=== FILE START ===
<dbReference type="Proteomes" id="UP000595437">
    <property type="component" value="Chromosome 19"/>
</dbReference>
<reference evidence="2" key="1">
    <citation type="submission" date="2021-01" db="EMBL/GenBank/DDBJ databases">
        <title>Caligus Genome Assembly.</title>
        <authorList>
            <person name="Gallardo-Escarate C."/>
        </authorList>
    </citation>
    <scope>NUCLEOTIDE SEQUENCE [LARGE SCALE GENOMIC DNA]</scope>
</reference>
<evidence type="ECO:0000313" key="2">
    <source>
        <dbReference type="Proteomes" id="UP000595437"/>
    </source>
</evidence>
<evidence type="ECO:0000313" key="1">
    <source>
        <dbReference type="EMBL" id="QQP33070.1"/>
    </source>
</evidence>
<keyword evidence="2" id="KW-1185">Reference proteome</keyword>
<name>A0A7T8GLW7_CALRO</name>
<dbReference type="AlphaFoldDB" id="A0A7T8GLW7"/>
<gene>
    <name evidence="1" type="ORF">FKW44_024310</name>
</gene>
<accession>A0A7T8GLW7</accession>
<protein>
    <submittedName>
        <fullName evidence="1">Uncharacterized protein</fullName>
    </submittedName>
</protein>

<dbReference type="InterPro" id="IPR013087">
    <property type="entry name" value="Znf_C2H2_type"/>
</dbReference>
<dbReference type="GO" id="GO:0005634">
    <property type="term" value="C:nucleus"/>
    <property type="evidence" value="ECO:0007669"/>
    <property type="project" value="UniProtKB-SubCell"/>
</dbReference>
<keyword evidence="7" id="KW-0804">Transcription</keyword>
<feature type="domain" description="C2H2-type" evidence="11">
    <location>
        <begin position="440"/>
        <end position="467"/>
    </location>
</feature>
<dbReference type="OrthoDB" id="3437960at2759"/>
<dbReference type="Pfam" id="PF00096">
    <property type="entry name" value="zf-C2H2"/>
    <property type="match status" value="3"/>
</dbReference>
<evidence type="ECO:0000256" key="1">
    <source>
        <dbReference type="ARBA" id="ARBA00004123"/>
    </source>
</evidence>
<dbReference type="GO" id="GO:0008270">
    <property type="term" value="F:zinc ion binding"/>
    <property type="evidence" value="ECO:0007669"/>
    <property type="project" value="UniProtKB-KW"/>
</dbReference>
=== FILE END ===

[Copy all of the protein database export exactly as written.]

<dbReference type="Proteomes" id="UP000595437">
    <property type="component" value="Chromosome 19"/>
</dbReference>
<reference evidence="2" key="1">
    <citation type="submission" date="2021-01" db="EMBL/GenBank/DDBJ databases">
        <title>Caligus Genome Assembly.</title>
        <authorList>
            <person name="Gallardo-Escarate C."/>
        </authorList>
    </citation>
    <scope>NUCLEOTIDE SEQUENCE [LARGE SCALE GENOMIC DNA]</scope>
</reference>
<evidence type="ECO:0000313" key="2">
    <source>
        <dbReference type="Proteomes" id="UP000595437"/>
    </source>
</evidence>
<evidence type="ECO:0000313" key="1">
    <source>
        <dbReference type="EMBL" id="QQP33070.1"/>
    </source>
</evidence>
<keyword evidence="2" id="KW-1185">Reference proteome</keyword>
<name>A0A7T8GLW7_CALRO</name>
<dbReference type="AlphaFoldDB" id="A0A7T8GLW7"/>
<gene>
    <name evidence="1" type="ORF">FKW44_024310</name>
</gene>
<accession>A0A7T8GLW7</accession>
<protein>
    <submittedName>
        <fullName evidence="1">Uncharacterized protein</fullName>
    </submittedName>
</protein>

<dbReference type="InterPro" id="IPR013087">
    <property type="entry name" value="Znf_C2H2_type"/>
</dbReference>
<dbReference type="GO" id="GO:0005634">
    <property type="term" value="C:nucleus"/>
    <property type="evidence" value="ECO:0007669"/>
    <property type="project" value="UniProtKB-SubCell"/>
</dbReference>
<keyword evidence="7" id="KW-0804">Transcription</keyword>
<feature type="domain" description="C2H2-type" evidence="11">
    <location>
        <begin position="440"/>
        <end position="467"/>
    </location>
</feature>
<dbReference type="OrthoDB" id="3437960at2759"/>
<dbReference type="Pfam" id="PF00096">
    <property type="entry name" value="zf-C2H2"/>
    <property type="match status" value="3"/>
</dbReference>
<evidence type="ECO:0000256" key="1">
    <source>
        <dbReference type="ARBA" id="ARBA00004123"/>
    </source>
</evidence>
<dbReference type="GO" id="GO:0008270">
    <property type="term" value="F:zinc ion binding"/>
    <property type="evidence" value="ECO:0007669"/>
    <property type="project" value="UniProtKB-KW"/>
</dbReference>